In his eleventh Seminar, Jacques Lacan offers a reading of Holbein’s The Ambassadors, famous for its play with an optical effect called anamorphosis. When viewed straight on, one can appreciate Holbein’s masterful representation of a sensuous world of green patterned textiles, fluffy furs, and supple velvets—but for an ugly splotch, hovering in our field of view. Perplexed, the viewer walks away but, like Orpheus, looks back for one last look, only to find that the world has faded to a distorted blur, at the center of which lurks death, a skull, in sudden, alarming clarity. For Lacan, the painting is an allegory: we cannot see a coherent representation of reality and the Real at once, and to experience a coherent reality, the Real must be repressed. If we look carefully, however, we may begin to notice a blindness at the heart of our vision, a spot like a smack of lipstick staining a cheek. Olson’s shimmering screens of color seem caught in a kind of anamorphosis. Like Holbein’s spot, they occupy that ambiguous space between the world of visible objects—buildings, rivers, creamsicles—and the unseeable.
In Full Moon, Provincetown (2019), a cloudy orange spot stains a misty ground of blue and gray stripes. If this spot represents the moon, it is a moon shining through a cumulus cloud, or its reflection glimmering upon the ocean’s shifting surface. Here, Olson offers an amorphous vision of light that they cannot quite see. Lacan refers to such visions, including the smiling eyes of Holbein’s skull, as the gaze:
In what is presented to me as space of light, that which is gaze is always a play of light and opacity. It is always that gleam of light … always that which prevents me … from making the light appear as an iridescence that overflows it. In short, the point of gaze always participates in the ambiguity of the jewel. And if I am anything in the picture, it is always in the form of the screen, which earlier I called the stain, the spot.1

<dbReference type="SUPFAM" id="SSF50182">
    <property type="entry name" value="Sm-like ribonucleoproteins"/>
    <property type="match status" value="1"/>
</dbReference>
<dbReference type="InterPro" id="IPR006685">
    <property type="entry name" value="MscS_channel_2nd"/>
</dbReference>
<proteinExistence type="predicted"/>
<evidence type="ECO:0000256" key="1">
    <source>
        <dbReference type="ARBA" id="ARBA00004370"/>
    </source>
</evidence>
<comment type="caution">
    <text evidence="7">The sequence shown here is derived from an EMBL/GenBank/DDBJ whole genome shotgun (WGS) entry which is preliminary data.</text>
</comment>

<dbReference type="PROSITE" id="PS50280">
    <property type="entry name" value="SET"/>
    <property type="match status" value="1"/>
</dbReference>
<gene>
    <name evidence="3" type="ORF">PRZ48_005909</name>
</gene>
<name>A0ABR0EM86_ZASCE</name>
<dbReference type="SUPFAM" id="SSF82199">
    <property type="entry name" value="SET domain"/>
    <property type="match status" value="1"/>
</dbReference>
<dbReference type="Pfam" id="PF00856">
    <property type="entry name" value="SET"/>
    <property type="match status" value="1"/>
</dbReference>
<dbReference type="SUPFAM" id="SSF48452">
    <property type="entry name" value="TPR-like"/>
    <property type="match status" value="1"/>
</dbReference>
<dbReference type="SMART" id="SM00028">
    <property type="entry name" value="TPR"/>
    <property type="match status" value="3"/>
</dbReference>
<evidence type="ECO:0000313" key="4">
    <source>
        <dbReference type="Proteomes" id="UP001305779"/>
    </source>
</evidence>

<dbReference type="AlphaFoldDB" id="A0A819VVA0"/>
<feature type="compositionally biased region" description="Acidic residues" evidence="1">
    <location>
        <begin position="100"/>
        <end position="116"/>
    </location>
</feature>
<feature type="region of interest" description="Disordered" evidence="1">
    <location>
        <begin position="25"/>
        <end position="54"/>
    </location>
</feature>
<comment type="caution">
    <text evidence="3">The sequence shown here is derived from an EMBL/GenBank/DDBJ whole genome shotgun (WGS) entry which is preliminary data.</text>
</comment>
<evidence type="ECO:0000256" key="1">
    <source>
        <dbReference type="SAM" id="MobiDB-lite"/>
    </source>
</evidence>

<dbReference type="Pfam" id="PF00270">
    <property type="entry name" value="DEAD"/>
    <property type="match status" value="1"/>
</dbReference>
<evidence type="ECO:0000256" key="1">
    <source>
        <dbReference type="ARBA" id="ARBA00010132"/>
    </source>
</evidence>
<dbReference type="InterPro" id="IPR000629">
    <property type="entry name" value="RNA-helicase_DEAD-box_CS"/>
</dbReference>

“Abstraction” as a turn away from “representation” does not do Olson’s splendid Full Moon justice. The clouds, the veils, the screens, the curtains offer queer self-portraits, the site where Olson (and their past) is everything in the picture and yet overflows it. These queer portraits represent the performance of an artist wrestling with the unrepresentable and invisible traumas permeating visual experience. Artworks like Full Moon are “queer,” then, in the word’s full sense, reveling as they do in the ambiguity of the jewel. To put it another way, “queer” is a word whose contemporary definition is rather amorphous, but beneath this spot, a traumatic history—a slur—lingers still. As Olson’s artworks gaze upon me, I come in contact with that uncanny blindness at the heart of my own vision, the obscure queerness that permits queer people to endure in a world that seeks to kill us, still. Thoughtful visitors will appreciate Olson’s brave and beautiful reflection on the queerness of vision in the wake of queer personal history, in what I trust is only the first of many solo shows to come.
- Jacques Lacan, The Four Fundamental Concepts of Psychoanalysis, trans. Alan Sheridan (London: Routledge, 2018), 96.